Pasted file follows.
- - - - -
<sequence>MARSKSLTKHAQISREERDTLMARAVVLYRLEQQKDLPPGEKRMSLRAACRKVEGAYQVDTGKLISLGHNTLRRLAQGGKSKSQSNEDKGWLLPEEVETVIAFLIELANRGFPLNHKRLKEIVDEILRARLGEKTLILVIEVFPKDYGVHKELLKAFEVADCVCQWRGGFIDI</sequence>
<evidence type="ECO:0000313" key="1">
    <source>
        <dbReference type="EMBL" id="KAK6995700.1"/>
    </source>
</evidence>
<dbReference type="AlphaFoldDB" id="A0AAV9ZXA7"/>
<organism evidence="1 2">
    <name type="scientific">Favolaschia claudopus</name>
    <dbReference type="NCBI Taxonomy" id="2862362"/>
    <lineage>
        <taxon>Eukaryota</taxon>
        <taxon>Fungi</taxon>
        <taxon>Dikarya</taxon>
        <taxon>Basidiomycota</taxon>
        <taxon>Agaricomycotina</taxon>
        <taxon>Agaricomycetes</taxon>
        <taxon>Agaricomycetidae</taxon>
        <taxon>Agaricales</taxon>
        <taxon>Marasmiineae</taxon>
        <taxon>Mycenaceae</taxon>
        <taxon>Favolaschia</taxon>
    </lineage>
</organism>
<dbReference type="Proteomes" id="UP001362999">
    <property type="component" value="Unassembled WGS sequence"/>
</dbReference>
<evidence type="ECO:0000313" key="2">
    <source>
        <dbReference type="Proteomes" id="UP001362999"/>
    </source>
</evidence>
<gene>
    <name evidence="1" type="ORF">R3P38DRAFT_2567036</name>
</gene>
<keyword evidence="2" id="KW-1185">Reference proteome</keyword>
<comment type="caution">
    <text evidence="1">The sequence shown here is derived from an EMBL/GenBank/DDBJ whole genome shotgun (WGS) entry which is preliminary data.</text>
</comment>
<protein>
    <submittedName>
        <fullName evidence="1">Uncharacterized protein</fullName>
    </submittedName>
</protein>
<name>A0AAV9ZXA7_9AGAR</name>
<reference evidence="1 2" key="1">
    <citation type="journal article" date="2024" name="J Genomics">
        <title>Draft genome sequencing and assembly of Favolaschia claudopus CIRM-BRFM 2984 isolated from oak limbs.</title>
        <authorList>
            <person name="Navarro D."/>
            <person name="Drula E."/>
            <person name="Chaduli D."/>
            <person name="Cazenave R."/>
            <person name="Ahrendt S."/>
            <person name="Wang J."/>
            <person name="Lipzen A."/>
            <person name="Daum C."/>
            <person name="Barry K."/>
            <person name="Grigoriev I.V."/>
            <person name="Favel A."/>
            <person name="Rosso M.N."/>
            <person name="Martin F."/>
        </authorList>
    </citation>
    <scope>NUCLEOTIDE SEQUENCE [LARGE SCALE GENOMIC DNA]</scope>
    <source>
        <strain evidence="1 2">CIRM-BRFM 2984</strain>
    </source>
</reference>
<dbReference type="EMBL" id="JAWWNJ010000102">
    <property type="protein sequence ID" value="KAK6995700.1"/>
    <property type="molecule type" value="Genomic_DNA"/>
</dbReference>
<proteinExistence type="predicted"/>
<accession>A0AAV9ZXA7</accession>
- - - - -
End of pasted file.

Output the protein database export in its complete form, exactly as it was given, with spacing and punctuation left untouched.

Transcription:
<sequence>MARSKSLTKHAQISREERDTLMARAVVLYRLEQQKDLPPGEKRMSLRAACRKVEGAYQVDTGKLISLGHNTLRRLAQGGKSKSQSNEDKGWLLPEEVETVIAFLIELANRGFPLNHKRLKEIVDEILRARLGEKTLILVIEVFPKDYGVHKELLKAFEVADCVCQWRGGFIDI</sequence>
<evidence type="ECO:0000313" key="1">
    <source>
        <dbReference type="EMBL" id="KAK6995700.1"/>
    </source>
</evidence>
<dbReference type="AlphaFoldDB" id="A0AAV9ZXA7"/>
<organism evidence="1 2">
    <name type="scientific">Favolaschia claudopus</name>
    <dbReference type="NCBI Taxonomy" id="2862362"/>
    <lineage>
        <taxon>Eukaryota</taxon>
        <taxon>Fungi</taxon>
        <taxon>Dikarya</taxon>
        <taxon>Basidiomycota</taxon>
        <taxon>Agaricomycotina</taxon>
        <taxon>Agaricomycetes</taxon>
        <taxon>Agaricomycetidae</taxon>
        <taxon>Agaricales</taxon>
        <taxon>Marasmiineae</taxon>
        <taxon>Mycenaceae</taxon>
        <taxon>Favolaschia</taxon>
    </lineage>
</organism>
<dbReference type="Proteomes" id="UP001362999">
    <property type="component" value="Unassembled WGS sequence"/>
</dbReference>
<evidence type="ECO:0000313" key="2">
    <source>
        <dbReference type="Proteomes" id="UP001362999"/>
    </source>
</evidence>
<gene>
    <name evidence="1" type="ORF">R3P38DRAFT_2567036</name>
</gene>
<keyword evidence="2" id="KW-1185">Reference proteome</keyword>
<comment type="caution">
    <text evidence="1">The sequence shown here is derived from an EMBL/GenBank/DDBJ whole genome shotgun (WGS) entry which is preliminary data.</text>
</comment>
<protein>
    <submittedName>
        <fullName evidence="1">Uncharacterized protein</fullName>
    </submittedName>
</protein>
<name>A0AAV9ZXA7_9AGAR</name>
<reference evidence="1 2" key="1">
    <citation type="journal article" date="2024" name="J Genomics">
        <title>Draft genome sequencing and assembly of Favolaschia claudopus CIRM-BRFM 2984 isolated from oak limbs.</title>
        <authorList>
            <person name="Navarro D."/>
            <person name="Drula E."/>
            <person name="Chaduli D."/>
            <person name="Cazenave R."/>
            <person name="Ahrendt S."/>
            <person name="Wang J."/>
            <person name="Lipzen A."/>
            <person name="Daum C."/>
            <person name="Barry K."/>
            <person name="Grigoriev I.V."/>
            <person name="Favel A."/>
            <person name="Rosso M.N."/>
            <person name="Martin F."/>
        </authorList>
    </citation>
    <scope>NUCLEOTIDE SEQUENCE [LARGE SCALE GENOMIC DNA]</scope>
    <source>
        <strain evidence="1 2">CIRM-BRFM 2984</strain>
    </source>
</reference>
<dbReference type="EMBL" id="JAWWNJ010000102">
    <property type="protein sequence ID" value="KAK6995700.1"/>
    <property type="molecule type" value="Genomic_DNA"/>
</dbReference>
<proteinExistence type="predicted"/>
<accession>A0AAV9ZXA7</accession>